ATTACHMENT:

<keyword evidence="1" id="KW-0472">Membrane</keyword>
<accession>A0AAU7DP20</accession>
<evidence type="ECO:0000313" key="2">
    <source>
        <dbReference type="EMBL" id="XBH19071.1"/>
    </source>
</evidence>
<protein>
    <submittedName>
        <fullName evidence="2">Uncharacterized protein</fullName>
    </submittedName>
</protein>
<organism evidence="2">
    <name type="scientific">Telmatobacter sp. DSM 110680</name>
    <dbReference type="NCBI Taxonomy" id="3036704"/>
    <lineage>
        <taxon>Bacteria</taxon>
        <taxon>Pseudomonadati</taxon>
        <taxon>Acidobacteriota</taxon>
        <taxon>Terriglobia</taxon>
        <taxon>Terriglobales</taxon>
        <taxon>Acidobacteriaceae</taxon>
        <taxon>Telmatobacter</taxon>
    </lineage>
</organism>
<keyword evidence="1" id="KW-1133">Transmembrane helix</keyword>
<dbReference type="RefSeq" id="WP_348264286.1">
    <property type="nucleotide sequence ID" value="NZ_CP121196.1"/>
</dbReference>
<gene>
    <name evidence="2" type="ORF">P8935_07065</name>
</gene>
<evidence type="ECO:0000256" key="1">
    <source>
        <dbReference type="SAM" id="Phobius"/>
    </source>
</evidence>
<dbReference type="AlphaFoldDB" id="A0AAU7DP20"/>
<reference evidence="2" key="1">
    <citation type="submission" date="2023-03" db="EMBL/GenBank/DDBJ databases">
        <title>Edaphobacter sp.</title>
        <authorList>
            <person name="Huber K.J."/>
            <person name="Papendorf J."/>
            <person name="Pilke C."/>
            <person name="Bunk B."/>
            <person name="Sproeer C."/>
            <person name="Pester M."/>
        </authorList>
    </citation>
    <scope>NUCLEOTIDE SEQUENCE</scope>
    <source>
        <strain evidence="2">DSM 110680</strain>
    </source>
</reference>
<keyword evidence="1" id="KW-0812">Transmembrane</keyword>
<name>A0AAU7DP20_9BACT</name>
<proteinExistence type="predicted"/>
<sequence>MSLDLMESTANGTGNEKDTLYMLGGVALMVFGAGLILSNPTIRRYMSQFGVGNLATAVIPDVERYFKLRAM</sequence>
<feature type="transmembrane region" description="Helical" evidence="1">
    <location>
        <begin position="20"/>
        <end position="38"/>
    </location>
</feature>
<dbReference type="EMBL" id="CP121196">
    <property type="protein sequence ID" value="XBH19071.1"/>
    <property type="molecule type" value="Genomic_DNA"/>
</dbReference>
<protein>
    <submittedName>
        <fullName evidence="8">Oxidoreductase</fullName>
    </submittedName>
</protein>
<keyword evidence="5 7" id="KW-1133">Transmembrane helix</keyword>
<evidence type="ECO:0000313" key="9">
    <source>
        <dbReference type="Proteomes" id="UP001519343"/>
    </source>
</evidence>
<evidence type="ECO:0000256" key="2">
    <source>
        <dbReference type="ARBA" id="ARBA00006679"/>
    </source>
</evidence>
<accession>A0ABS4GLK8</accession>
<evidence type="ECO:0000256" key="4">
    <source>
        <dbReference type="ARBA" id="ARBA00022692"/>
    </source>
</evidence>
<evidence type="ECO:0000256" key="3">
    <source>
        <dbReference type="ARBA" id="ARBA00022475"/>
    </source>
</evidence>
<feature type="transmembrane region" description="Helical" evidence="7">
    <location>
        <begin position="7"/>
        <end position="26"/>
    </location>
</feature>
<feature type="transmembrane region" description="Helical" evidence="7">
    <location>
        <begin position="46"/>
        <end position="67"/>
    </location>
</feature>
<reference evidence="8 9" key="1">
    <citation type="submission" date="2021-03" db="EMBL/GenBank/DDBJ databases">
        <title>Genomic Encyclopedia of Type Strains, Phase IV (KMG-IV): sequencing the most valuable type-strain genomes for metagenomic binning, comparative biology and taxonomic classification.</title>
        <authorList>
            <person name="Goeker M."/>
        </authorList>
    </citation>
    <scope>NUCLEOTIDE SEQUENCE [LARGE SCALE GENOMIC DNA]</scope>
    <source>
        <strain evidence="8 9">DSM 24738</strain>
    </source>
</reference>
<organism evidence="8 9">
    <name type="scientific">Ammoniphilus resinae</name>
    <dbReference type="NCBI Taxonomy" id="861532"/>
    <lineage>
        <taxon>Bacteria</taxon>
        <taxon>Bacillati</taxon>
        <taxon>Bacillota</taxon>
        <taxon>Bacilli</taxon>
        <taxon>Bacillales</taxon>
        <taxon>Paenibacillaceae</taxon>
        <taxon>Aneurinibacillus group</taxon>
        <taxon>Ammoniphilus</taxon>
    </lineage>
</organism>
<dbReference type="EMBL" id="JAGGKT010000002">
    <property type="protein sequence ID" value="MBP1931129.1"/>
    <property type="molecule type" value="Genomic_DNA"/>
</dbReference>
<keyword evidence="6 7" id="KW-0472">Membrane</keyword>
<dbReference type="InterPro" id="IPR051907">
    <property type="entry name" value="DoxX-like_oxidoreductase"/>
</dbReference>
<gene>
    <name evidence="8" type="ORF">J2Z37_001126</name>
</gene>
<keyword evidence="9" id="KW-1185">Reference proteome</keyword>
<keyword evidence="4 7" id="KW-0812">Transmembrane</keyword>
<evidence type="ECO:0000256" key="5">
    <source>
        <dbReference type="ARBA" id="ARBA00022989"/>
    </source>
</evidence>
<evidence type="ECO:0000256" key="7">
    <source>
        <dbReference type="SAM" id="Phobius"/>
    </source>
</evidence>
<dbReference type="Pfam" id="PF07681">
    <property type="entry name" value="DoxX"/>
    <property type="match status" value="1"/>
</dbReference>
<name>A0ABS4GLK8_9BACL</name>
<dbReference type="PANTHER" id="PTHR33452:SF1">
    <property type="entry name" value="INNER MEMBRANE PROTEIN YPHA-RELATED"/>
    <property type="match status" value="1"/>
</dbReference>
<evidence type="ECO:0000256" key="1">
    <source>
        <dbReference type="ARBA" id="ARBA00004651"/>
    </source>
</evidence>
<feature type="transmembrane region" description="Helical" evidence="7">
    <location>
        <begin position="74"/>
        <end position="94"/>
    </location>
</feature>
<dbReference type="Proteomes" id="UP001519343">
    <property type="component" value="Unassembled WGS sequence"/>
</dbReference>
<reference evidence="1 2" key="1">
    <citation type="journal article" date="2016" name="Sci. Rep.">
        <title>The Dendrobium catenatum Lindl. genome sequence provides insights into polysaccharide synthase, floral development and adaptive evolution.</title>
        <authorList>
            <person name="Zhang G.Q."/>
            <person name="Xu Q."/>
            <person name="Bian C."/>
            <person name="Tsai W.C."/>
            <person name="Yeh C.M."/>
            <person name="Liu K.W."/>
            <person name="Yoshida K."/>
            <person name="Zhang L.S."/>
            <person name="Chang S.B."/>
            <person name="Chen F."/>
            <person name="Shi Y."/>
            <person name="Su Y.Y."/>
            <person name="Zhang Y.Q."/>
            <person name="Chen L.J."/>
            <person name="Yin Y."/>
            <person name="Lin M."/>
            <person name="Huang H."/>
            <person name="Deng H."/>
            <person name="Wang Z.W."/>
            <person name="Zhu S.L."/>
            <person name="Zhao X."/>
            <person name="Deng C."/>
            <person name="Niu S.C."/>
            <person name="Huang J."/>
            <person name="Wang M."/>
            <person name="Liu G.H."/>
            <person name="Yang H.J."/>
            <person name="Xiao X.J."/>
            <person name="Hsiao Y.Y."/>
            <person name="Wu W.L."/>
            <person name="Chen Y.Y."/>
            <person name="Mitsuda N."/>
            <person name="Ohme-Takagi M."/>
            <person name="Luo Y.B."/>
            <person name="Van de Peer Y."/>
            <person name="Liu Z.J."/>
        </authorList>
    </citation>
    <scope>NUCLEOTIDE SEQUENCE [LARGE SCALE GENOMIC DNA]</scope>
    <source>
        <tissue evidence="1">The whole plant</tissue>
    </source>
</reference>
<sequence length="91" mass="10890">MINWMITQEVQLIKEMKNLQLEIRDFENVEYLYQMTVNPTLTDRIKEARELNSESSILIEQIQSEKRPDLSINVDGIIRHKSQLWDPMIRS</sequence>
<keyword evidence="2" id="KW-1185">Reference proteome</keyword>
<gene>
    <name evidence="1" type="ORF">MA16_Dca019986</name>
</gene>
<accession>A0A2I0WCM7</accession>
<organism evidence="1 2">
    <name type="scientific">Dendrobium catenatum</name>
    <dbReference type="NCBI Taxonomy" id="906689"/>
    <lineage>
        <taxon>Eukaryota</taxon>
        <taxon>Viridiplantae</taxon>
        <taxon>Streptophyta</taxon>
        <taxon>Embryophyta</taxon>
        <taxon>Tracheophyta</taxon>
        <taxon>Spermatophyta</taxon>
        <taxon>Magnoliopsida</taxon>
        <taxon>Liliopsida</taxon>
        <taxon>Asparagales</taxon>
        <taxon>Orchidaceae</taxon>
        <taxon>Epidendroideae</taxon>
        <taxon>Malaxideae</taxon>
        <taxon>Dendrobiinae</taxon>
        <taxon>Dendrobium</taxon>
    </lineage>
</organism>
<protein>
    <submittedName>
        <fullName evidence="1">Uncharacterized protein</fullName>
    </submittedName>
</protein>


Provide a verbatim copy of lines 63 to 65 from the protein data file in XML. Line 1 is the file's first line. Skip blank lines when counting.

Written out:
        <end position="38"/>
    </location>
</feature>